Published: 30/06/2005, Volume II5, No. 5962 Page 36
Deputy chief executive and director of operations for East Kent Hospitals trust Kim Hodgson grew up in London's Mile End when, as she says, the East End was still the old East End.
Born when the Krays rather than warehouse conversions dominated the area, Kim did well to qualify as a registered nurse in 1981. She says her background 'did not contain many advantages' - although it did feature a spell in a children's home.
'If you do not have many advantages you either become very driven or you go the other way, ' she adds.
A senior sister by the age of 24, Kim was clearly the former. Confident enough to recognise that she might be a nursing director by 30, she knew that without further qualifications she would go no further. While working full time over the next decade she notched up three qualifications, including an MSc in public service management and a PhD.
Her background has given her belief that people from all levels of the NHS can achieve great things - not least because of the life-long learning and flexible working most NHS employers offer. Kim was the Department of Health's NHS manager of the year 2004. Here are her tips for success and personal fulfilment:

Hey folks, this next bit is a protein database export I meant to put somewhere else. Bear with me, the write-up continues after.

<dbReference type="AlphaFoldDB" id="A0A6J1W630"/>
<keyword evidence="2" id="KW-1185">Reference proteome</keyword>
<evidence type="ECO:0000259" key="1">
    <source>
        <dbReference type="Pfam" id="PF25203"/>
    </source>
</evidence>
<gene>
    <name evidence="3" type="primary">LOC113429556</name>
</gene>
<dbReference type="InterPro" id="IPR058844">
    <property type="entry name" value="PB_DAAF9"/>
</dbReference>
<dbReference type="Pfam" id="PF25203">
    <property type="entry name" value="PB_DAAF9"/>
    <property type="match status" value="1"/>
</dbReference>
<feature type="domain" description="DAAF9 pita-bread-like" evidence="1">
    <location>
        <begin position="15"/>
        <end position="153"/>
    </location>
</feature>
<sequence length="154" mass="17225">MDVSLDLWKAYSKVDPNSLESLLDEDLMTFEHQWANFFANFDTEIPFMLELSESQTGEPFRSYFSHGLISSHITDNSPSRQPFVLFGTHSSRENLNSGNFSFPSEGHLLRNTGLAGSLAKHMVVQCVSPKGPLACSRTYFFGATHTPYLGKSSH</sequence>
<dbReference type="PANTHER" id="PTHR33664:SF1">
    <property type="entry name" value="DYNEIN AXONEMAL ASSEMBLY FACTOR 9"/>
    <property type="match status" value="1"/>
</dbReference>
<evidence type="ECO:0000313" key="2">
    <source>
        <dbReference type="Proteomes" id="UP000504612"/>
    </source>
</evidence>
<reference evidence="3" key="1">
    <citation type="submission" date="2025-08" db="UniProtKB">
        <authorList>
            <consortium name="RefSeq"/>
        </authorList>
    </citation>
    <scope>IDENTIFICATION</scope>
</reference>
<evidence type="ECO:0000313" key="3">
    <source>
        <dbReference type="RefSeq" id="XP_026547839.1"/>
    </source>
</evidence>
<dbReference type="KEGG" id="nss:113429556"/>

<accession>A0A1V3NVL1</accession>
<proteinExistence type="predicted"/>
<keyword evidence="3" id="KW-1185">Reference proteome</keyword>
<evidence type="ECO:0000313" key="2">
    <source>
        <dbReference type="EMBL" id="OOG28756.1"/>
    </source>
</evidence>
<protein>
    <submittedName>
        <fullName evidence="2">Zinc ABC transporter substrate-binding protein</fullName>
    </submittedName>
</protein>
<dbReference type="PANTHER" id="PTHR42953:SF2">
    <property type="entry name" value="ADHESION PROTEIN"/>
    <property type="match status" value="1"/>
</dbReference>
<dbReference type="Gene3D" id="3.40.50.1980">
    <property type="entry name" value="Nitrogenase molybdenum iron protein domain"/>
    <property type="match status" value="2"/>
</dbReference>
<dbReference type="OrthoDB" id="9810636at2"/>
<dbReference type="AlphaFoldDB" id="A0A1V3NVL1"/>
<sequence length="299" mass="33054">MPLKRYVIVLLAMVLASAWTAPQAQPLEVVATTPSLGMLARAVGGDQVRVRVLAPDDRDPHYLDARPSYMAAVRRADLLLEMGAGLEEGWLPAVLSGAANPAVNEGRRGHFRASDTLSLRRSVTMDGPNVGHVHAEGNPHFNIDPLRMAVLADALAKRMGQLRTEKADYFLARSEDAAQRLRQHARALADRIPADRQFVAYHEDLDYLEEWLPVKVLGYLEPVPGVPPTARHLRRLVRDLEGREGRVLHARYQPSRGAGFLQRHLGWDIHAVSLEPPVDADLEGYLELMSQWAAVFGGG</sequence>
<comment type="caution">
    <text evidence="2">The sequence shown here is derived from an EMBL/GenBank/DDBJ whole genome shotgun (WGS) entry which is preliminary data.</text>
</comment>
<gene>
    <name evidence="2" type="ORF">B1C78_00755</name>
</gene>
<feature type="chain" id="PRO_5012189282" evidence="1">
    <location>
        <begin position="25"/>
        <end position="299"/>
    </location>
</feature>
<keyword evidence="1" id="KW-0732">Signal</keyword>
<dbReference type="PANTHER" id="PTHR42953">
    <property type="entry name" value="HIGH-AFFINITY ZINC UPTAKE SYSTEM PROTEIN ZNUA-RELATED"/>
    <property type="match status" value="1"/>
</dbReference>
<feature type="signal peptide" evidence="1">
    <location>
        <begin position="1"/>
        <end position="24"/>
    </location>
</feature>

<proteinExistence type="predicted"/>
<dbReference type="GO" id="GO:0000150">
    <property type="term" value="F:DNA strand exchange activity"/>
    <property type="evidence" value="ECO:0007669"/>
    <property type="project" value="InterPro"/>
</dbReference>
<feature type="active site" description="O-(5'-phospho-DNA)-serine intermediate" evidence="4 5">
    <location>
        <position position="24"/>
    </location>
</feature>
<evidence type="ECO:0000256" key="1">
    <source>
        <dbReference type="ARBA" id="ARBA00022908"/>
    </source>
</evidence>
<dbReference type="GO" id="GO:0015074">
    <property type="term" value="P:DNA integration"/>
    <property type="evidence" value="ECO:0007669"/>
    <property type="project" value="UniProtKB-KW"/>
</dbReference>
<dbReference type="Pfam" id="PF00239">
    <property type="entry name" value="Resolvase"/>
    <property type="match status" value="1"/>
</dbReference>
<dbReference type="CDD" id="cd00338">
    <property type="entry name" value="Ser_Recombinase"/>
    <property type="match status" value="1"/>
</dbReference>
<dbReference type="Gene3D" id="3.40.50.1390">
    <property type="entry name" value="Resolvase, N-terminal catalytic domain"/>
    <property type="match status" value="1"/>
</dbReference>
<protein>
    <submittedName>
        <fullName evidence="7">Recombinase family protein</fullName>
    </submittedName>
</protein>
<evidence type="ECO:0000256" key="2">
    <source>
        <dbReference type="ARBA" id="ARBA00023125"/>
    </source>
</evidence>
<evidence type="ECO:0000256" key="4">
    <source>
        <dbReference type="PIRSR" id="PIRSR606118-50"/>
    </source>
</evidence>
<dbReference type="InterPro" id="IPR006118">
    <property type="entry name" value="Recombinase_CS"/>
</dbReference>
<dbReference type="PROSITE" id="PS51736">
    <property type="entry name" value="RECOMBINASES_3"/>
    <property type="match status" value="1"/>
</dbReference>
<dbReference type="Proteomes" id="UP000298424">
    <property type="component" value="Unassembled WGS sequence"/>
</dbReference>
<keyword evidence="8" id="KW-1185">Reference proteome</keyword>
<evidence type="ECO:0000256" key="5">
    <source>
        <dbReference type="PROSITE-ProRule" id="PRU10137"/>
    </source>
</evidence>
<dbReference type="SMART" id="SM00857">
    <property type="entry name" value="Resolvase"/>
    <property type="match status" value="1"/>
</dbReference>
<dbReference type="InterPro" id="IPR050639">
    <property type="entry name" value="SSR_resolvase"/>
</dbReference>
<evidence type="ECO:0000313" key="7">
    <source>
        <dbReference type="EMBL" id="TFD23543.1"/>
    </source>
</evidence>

Watch, listen and learn: 'Many of us are in a great position to learn while we work, understanding the bigger picture and then moving onwards and upwards. I told delegates at the HSJ conference for personal assistants and medical secretaries last month that they were in the perfect position to do just that. They learn so much about the NHS and they do not realise just how much they know. PAs are also often mentored informally by their chief executive without realising it.'
Keep abreast of the flexible working and life-long learning opportunities offered by your organisation: 'These are major foundations on which people who did not go to university can build and develop. However, in considering flexible working, you should also consider the needs of your employer and colleagues.'
Find a mentor: 'This is one of the few areas where the NHS is not so good from an employment perspective: people tend to look up rather than below them. Be realistic in selecting a mentor. A gap of about two levels is probably best. Any more than that and people tend to talk different languages. Choose someone who will complement your personality. I didn't want anyone too straight, someone who might be upset if I swore occasionally. I also wanted someone who would be up front, not afraid to correct me when I did not quite express things properly.
'After all, I was aware that I lacked the final 'polish' because of my background and I wanted someone to be unafraid to point that out when it showed through.
'It can be exciting to feel you are making the most of your potential at work and to make a new contribution to the NHS. But you do not have to - you must do whatever makes you happy, whatever gives you and your family the best deal.'